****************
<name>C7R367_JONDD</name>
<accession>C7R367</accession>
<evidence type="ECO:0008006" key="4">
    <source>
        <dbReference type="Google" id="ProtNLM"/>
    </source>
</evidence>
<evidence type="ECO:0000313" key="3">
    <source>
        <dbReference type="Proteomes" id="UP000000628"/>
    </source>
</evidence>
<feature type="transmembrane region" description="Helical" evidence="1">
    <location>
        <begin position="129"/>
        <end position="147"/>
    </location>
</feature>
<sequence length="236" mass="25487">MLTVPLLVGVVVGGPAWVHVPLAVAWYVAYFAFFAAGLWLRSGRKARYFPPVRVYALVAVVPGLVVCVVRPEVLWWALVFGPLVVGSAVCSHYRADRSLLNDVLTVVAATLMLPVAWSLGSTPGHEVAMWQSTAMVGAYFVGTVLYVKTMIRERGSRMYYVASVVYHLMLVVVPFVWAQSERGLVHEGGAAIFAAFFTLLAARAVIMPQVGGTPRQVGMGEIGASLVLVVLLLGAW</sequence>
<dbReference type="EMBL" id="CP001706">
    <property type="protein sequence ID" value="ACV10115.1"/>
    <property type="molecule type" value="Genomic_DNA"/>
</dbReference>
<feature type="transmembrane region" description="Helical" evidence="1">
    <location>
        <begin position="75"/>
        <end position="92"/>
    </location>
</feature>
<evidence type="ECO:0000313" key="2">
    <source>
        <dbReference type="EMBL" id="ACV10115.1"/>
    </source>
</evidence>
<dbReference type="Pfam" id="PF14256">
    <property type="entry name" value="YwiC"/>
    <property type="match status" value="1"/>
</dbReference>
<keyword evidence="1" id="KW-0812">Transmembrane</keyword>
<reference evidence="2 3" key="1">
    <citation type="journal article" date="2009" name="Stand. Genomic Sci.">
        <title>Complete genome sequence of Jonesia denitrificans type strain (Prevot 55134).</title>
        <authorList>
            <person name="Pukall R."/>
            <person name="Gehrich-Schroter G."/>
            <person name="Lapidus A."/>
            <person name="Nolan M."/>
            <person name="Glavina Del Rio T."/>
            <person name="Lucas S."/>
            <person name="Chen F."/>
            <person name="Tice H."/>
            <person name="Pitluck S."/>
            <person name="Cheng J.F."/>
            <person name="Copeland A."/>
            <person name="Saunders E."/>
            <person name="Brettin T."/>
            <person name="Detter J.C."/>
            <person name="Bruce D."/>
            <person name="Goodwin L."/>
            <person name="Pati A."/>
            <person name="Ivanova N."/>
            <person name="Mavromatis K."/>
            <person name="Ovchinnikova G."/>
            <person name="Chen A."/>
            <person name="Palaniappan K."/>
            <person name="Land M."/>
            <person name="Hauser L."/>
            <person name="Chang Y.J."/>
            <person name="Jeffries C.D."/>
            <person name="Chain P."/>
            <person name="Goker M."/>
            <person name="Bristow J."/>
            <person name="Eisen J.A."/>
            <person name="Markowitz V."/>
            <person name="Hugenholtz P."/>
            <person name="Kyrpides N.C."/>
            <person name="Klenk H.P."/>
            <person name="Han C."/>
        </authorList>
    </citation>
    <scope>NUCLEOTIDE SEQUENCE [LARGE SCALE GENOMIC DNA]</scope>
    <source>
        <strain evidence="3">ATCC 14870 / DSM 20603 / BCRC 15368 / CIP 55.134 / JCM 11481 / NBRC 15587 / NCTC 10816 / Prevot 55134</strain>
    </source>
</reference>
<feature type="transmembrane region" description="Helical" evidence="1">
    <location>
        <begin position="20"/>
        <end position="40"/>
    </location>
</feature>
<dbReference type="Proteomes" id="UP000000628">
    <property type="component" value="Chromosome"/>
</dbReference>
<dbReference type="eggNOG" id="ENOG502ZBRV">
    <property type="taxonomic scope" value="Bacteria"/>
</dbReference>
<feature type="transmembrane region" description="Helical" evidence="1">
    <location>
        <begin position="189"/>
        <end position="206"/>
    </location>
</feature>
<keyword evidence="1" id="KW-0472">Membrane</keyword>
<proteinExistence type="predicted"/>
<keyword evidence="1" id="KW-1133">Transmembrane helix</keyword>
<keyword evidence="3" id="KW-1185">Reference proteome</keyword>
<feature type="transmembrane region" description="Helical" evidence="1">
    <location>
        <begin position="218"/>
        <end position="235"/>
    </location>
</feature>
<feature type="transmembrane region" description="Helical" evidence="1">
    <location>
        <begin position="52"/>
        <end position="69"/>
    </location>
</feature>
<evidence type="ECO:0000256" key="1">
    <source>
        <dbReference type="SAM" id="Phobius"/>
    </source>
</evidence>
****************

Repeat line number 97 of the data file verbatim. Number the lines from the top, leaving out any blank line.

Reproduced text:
</dbReference>